Then, on February 23, 2008, John fought Walid Smichet on the undercard of Wladimir Klitschko vs. Sultan Ibragimov in the main arena at Madison Square Garden. Leon Margules of Warriors Boxing (who contracted with Irish Ropes for Duddy’s services) says that Irish Ropes received $60,000 plus $200,000 worth of tickets that were reported to the New York State Athletic Commission as having been sold for $190,000 (the other $10,000 in tickets was returned to the promotion). In addition, Irish Ropes was given ten $60 comp tickets and seventy-five $100 comp tickets. Irish Ropes paid $20,000 for Smichet’s services out its revenue stream.
Under Duddy’s promotional contract with Irish Ropes, if a fight went to purse bid, John was to receive eighty percent of the purse with Irish Ropes getting the other twenty percent. That would have been a fair guideline for the division of revenue from Duddy-Smichet (where K2 Promotions and Warriors Boxing did most of the promotional work). An 80-20 split would have given Duddy approximately $200,000. Instead, he was paid $60,000 minus the usual deductions.
Duddy told Hamilton and Friedman that he’d never been shown a record of the income received by Irish Ropes with regard to any of the cards that he’d fought on. Apparently, other information had also been withheld from him. Promoter Lou DiBella told Hamilton that, before Jermain Taylor fought Kelly Pavlik, DiBella Entertainment had offered Irish Ropes US$1,700,000 to provide Duddy’s services for a fight against Taylor. That offer, according to DiBella, was turned down. Duddy said that neither Eddie or Tony McLoughlin had mentioned it to him.
“I guess if you’re selling $190,000 worth of tickets on the side,” Hamilton observed, “you might not be anxious for your fighter to fight for a world championship under circumstances where the fighter knows how much money is on the table and insists on getting more than you want to give him. So instead, you make deals like the Smichet fight, where John trains, John fights, John gets his eyelids ripped open, Irish Ropes takes in $250,000, and John gets $60,000; but of course, John has to pay $12,000 of that $60,000 to Tony.”
The thing that put matters in perspective best for Hamilton was something that Duddy said as they were going over the numbers together. “If I’d gotten my fair share of that money,” John noted, “Grainne [his fiancée] and I would be married now.”
On November 6th, at Gary Friedman’s request, Hamilton and Friedman met with Eddie and Tony McLoughlin and Jim Borzell at the offices of Irish Ropes. The McLoughlins said that, far from exploiting John, they had both incurred losses as a consequence of various extras that they’d given him during the course of their association. Friedman responded that he considered the promotional and managerial contracts void because of various breaches but that, as part of a settlement, John would reimburse the McLoughlins out of future purses for any out-of-pocket losses that they’d suffered. Eddie and Tony said that they’d think about the situation and get back to Friedman with a number.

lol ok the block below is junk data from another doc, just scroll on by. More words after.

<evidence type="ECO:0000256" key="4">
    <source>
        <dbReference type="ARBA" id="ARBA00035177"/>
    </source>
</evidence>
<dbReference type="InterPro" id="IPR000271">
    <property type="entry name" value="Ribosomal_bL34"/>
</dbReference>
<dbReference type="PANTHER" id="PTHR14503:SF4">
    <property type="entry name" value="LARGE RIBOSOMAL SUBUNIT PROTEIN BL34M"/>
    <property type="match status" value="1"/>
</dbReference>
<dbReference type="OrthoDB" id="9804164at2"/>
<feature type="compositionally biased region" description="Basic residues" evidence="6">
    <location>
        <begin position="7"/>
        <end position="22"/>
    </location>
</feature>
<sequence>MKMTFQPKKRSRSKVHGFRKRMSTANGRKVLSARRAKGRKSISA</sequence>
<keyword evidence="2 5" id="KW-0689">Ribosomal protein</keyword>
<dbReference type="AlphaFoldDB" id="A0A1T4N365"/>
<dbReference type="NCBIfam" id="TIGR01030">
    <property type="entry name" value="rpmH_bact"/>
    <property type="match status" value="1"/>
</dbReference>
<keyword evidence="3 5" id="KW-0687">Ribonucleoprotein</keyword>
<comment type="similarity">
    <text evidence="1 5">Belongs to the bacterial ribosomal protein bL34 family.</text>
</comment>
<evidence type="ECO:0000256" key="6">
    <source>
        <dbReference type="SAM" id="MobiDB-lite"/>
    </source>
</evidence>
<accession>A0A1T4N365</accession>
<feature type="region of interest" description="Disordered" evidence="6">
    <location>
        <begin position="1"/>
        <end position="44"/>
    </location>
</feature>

Two matters (the Sam Hill and Ronald Hearns fights) required immediate attention.
As previously noted, the McLoughlins had arranged for Duddy to fight Sam Hill at Roseland Ballroom on November 21st for a purse of $20,000. The promoter of that fight was Cedric Kushner’s Gotham Boxing. It was a small-money bout that made little sense, given the fact that a loss (or even a cut) could jeopardize much bigger pay-days in the near future.
With Eddie McLoughlin’s permission, Hamilton spoke with Kushner on November 9th and learned that Gotham Boxing had agreed to give Irish Ropes $35,000 worth of tickets for Duddy-Hill plus a twenty percent commission on all ticket sales over $50,000. Kushner offered to modify the deal so that Duddy would receive $30,000 plus $25,000 in tickets. The promoter would also pay airfare, hotel, and a per diem food allowance for John and Pat Burns.
Duddy wanted to go through with the fight. “I’ve always lived up to my contracts,” he said. “And I need the goal of having a fight in front of me. Right now, I’m in limbo. I don’t know if I’m coming or going. The only thing that keeps me straight is that I know I have a fight.”
Hamilton advised Kushner accordingly.
The second fight on the table was the proposed January 17th match-up against Ronald Hearns in The Theatre at Madison Square Garden. That fight was to be promoted by Lou DiBella and televised by HBO on Boxing After Dark
The McLoughlins had told Duddy that he’d be paid $75,000 for the Hearns fight. Hamilton learned that Irish Ropes had a deal with DiBella that would give them one hundred percent of the Irish television money plus a percentage of all other fight revenue after the deduction of expenses. DiBella estimated that Irish Ropes would receive $300,000 for delivering John’s services.
Duddy had never signed a contract for the Hearns fight. Hamilton felt that the McLoughlins had undervalued their fighter in negotiations with DiBella. He also thought that, using Lou’s numbers, $75,000 was an absurdly low purse.
“If Irish Ropes takes in $300,000,” Hamilton asked rhetorically, “why does John get $75,000 minus Tony McLoughlin’s twenty percent? And I see that, if Ronald Hearns beats Duddy, Irish Ropes gets a piece of Hearns. I understand why that might be in Eddie McLoughlin’s interest, but how is that in John’s interest?”